1984 1965 GBP 8086 @ 4.77 Apricot Portable First portable computer with 25-line LCD. Included speech recognition, wireless keyboard, and optional wireless mouse.
1985 US$995 Z80 @ 4 Bondwell-2
1985 Harris 80C86 @ 5.33 HP 110 Plus 80 x 25 LCD, 1200 baud modem
1985 US$1899 Toshiba T1100 80C88 @ 4.77 Toshiba T1100 80 x 25 LCD
1986 8088 @ 4.77 IBM 5140
1986 Intel 80286 @ 8 Compaq Portable II
1986 ? LPA512
1987 Z80 Cambridge Z88
1988 Intel 8088 NEC UltraLite
1988 68HC000 @ 8 Atari STacy
1989 Intel 8088 @ 4.9152 Atari Portfolio
1989 US$2000 Intel 80C88 @ 7 Poqet PC (Classic)
1989 8086 @ 9.55 Compaq LTE
1989 Motorola 68000 @ 16 Macintosh Portable
1989 Motorola 68000 @ 15 Outbound Laptop
1991 Motorola 68000 @ 8 ST BOOK[25][26]
1991 NEC V20 @ 5.37 HP 95LX
1991 US$2300 Motorola 68000 @ 16 Apple PowerBook 100
1992 IBM 486SLC @ 25 IBM ThinkPad
1992 Z80, 64K Amstrad NC100
1992 US$4950 CY601 + CY604 @ 25 MHz SPARCbook1 Unix with SunOS
1993 Intel "Hornet" 80186 @ 7.91 HP 100LX
1993 ? AlphaSmart
1994 Intel "Hornet" 80186 @ 7.91 HP 200LX
1995 IBM ThinkPad Butterfly keyboard IBM ThinkPad 701c and 701Cs, famous for their "Butterfly Keyboard" which slides into place when opening the lid
1996 Intel Pentium @ 133 Panasonic Toughbook CF-25 The first Toughbook, an example of a ruggedized laptop
1997 Intel Pentium @ 150 IBM ThinkPad 380
2001 SA-1110 @ 206 SIMpad
2001 Intel Mobile Pentium III-M @ 1.2 Dell Precision M40 One of the world's first mobile workstation notebooks
2002 Intel Pentium 4 @ 2.4 Alienware Area 51-M A early example of a gaming laptop: high performance desktop components in a notebook

See also[edit]

References[edit]

  1. ^ United States. (1969). "Field Artillery Digital Automatic Computer (FADAC) - TOTAL FADAC COSTS". Hearings Cong. 91 sess. 1 Appropriations v. 9 1969. 9: 645 – via HathiTrust.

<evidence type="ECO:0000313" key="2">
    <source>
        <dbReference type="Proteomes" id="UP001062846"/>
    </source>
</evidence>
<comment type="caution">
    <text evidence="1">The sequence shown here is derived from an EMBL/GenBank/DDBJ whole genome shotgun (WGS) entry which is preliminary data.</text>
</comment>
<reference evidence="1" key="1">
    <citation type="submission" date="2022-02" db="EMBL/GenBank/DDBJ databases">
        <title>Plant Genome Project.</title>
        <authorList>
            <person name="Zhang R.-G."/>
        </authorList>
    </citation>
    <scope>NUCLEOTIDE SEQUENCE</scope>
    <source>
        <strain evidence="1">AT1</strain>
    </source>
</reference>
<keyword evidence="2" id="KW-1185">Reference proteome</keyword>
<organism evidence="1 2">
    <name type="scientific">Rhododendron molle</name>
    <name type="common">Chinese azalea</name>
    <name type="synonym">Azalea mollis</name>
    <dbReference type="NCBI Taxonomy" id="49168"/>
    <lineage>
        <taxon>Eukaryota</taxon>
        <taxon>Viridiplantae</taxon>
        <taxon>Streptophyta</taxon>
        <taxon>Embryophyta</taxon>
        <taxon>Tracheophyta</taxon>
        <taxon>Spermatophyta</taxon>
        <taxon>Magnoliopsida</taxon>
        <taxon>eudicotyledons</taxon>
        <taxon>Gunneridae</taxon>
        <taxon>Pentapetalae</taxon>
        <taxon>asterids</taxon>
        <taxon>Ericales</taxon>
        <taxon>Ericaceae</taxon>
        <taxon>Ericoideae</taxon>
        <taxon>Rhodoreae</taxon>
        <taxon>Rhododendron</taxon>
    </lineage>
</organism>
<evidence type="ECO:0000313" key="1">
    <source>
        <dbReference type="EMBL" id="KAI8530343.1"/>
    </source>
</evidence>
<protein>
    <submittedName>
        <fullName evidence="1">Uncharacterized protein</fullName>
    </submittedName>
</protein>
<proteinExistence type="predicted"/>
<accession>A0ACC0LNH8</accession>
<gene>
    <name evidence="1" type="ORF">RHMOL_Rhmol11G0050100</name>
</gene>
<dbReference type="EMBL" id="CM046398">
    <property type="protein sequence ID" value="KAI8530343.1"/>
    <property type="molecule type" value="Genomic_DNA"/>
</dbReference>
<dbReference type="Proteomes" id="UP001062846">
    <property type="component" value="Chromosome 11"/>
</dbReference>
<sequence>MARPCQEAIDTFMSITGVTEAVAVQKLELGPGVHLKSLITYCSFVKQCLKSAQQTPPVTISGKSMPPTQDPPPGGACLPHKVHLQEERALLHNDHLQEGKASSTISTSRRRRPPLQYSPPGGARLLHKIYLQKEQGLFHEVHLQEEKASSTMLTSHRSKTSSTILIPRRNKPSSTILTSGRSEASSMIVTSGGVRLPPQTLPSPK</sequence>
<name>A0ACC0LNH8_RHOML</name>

2. ^ "IBM 1401: The Mainframe".
  3. ^ "Columbia University Computing History: IBM 1401".
  4. ^ "IBM 1401: Cultural Impacts".
  5. ^ Weik, Martin H. (Mar 1961). "PACKARD BELL 250". ed-thelen.org. A Third Survey of Domestic Electronic Digital Computing Systems.
  6. ^ Beck, Robert Mark (30 December 1960). "PB-250 - A High Speed Serial General Purpose Computer Using Magnetostrictive Delay Line Storage". Managing Requirements Knowledge, International Workshop on(AFIPS): 284–285, 287. doi:10.1109/afips.1960.58. The first production computer was delivered in October 1960.
  7. ^ "The PB-250". www.cca.org.
  8. ^ "The RCA Micromodule". Vintage Computer Chip Collectibles, Memorabilia & Jewelry. Retrieved 2018-03-25.
  9. ^ "Across the Editor's Desk: CONTROL DATA 449 COMPUTER". Computers and Automation. 16 (11): 56. Nov 1967.
  10. ^ Used in translocation backpack system (prototype) and as an onboard computer for Grumman planes
  11. ^ "Control Data 449 Computer Reference Manual" (PDF). bitsavers.trailing-edge.com. Oct 1967. Retrieved 2018-12-22.
  12. ^ "IBM 5100 computer". 090508 oldcomputers.net
  13. ^ a b c "MicrocomputerChronology". Archived from the original on 2012-12-23. 090508 is2.lse.ac.uk
  14. ^ "old-computers.com : The Museum". 090508 old-computers.com
  15. ^ "IBM 5110 computer". 090508 oldcomputers.net
  16. ^ "Weird World of Hardware". 090508 trygve.com
  17. ^ "Rockwell AIM-65 computer". 090508 oldcomputers.net
  18. ^ "Old Computers – rare, vintage, and obsolete computers". 090508 oldcomputers.net
  19. ^ "Radio Shack TRS-80 Pocket Computer". 090508 oldcomputers.net
  20. ^ "Epson HX-20 computer". 090508 oldcomputers.net
  21. ^ "OLD-COMPUTERS.COM : The Museum". 090508 old-computers.com
  22. ^ "World's first laptop. Osborne 1 GRiD Compass 1101". Archived from the original on 2017-07-20.
  23. ^ "IBM 5155 portable computer". 090508 oldcomputers.net
  24. ^ "Epson PX-8 computer". 090508 oldcomputers.net
  25. ^ "Planet Irata: Atari ST Book Notebook Computer". Archived from the original on 2009-10-26. 090508 geocities.com
  26. ^ "Chips in ATARI-Computern mit TOS-Betriebssystem". 090508 xs4all.nl

External links[edit]